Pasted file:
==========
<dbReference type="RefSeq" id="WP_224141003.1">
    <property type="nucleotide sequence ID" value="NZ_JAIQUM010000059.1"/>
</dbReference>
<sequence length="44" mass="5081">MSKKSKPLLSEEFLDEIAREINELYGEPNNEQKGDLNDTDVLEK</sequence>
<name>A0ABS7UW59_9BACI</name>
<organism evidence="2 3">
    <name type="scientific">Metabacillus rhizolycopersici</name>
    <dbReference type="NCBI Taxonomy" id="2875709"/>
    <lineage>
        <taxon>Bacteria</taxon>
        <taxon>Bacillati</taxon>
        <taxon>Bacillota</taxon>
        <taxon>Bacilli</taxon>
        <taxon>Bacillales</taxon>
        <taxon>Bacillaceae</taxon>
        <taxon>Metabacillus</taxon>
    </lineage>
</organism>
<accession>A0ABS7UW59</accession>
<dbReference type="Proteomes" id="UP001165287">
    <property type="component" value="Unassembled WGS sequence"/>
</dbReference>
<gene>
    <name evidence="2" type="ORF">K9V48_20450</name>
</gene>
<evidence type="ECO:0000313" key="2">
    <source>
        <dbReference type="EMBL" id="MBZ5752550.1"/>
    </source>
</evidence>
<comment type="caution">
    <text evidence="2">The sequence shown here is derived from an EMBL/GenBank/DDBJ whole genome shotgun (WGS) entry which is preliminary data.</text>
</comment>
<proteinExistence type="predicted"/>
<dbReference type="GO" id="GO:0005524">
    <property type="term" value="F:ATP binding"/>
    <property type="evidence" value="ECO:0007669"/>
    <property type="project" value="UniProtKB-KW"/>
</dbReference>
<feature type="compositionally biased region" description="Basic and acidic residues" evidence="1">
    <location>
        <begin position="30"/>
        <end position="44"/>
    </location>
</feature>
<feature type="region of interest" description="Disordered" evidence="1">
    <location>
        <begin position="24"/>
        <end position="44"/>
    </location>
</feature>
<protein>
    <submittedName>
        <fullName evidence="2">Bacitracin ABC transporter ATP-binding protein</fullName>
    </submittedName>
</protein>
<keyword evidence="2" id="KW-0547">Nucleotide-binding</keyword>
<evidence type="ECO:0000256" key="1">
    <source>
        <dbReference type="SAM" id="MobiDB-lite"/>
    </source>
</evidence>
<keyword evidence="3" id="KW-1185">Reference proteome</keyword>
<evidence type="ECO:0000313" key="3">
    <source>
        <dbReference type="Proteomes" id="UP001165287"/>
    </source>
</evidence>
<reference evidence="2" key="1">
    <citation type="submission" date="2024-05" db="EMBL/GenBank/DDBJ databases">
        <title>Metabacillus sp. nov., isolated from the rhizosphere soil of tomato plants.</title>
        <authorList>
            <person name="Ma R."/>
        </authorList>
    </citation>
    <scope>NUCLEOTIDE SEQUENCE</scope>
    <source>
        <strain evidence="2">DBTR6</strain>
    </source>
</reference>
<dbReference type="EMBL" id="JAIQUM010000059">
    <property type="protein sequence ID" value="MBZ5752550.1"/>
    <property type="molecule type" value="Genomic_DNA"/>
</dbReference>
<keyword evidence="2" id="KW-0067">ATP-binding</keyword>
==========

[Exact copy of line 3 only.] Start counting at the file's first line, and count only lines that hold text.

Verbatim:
</dbReference>